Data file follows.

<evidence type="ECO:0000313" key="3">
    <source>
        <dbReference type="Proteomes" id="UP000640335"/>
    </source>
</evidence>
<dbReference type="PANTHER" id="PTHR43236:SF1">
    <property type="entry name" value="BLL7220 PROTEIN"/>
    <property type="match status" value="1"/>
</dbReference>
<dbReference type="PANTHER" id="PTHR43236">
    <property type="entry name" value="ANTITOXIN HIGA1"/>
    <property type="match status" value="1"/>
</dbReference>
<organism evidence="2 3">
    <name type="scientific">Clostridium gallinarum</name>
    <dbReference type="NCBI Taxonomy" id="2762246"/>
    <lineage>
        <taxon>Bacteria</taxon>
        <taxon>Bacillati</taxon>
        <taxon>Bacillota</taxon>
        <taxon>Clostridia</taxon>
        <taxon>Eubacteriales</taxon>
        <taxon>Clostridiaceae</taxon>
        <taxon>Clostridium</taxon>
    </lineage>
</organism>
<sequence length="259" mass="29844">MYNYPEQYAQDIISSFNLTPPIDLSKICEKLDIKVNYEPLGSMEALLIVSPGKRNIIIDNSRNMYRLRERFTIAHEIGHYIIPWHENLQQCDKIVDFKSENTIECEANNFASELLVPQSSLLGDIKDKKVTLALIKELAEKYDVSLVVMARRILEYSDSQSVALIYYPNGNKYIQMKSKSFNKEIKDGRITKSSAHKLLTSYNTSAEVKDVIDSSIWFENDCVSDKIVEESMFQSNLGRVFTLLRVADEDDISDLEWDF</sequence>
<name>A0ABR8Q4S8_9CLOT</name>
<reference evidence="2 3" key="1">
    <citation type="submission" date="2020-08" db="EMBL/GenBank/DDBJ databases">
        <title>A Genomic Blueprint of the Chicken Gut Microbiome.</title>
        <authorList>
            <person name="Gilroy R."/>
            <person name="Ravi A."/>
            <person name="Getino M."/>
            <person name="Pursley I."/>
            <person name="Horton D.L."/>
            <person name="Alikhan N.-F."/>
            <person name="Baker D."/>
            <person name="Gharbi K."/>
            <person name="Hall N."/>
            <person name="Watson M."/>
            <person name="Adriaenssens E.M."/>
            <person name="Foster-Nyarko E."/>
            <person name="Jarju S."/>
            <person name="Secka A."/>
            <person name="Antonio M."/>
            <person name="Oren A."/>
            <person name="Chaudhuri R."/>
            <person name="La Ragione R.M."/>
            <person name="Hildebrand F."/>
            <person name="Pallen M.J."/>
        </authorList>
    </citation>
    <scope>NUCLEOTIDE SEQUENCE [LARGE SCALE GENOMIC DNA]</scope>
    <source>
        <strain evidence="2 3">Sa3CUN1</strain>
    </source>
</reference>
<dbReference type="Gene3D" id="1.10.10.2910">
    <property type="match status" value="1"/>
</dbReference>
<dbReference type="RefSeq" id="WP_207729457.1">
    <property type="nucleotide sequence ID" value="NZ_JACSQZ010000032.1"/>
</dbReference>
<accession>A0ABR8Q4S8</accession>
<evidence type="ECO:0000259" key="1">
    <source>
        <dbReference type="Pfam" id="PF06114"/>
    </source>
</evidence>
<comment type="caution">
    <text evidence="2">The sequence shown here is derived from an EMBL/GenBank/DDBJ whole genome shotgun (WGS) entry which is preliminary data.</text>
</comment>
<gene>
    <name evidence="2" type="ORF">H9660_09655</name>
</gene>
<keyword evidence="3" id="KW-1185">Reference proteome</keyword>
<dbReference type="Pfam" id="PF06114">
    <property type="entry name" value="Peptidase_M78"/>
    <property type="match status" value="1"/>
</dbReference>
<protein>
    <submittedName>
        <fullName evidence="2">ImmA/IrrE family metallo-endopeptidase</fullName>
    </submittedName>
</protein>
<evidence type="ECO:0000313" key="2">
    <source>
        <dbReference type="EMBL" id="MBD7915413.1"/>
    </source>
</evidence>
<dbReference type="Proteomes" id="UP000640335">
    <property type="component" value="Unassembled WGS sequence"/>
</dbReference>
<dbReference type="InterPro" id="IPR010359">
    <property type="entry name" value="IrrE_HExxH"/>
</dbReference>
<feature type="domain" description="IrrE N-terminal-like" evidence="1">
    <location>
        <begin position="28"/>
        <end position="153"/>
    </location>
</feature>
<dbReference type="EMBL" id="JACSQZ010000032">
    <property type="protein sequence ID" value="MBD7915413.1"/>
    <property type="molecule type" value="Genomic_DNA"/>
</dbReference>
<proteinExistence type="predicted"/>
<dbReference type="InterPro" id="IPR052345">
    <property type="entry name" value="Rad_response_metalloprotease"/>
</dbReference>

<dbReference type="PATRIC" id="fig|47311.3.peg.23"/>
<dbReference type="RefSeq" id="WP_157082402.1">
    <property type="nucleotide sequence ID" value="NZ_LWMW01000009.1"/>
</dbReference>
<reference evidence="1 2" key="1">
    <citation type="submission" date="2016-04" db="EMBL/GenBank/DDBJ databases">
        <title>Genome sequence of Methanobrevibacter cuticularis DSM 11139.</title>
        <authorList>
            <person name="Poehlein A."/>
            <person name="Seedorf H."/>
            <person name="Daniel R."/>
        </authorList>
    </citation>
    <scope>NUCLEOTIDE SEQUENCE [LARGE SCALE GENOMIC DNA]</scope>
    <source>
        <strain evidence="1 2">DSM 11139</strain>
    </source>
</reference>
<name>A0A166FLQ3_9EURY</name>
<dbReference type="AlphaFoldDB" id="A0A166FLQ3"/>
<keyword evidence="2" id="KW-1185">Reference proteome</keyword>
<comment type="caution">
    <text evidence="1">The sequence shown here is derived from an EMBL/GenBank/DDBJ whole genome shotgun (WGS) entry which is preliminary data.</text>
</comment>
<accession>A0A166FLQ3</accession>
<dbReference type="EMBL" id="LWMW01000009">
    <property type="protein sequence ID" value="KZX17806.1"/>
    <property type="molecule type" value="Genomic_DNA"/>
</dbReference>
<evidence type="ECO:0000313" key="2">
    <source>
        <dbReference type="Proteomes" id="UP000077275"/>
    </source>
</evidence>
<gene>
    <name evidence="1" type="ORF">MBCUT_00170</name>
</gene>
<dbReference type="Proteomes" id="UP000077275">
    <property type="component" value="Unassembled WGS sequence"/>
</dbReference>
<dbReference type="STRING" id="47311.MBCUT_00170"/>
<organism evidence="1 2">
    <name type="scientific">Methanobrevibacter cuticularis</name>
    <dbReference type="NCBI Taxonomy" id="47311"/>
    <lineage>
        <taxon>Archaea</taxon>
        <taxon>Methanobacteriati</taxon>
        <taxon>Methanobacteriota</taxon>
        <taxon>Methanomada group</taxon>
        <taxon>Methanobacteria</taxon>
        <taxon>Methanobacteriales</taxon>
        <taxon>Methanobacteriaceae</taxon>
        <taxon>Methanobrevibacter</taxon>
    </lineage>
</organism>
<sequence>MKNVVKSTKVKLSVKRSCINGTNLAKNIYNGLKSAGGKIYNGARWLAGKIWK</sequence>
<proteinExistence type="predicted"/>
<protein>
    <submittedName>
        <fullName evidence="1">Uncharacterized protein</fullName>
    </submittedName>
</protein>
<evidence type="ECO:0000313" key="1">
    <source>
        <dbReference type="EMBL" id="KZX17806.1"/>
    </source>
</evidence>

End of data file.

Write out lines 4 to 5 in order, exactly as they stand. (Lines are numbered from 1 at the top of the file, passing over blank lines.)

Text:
    </source>
</evidence>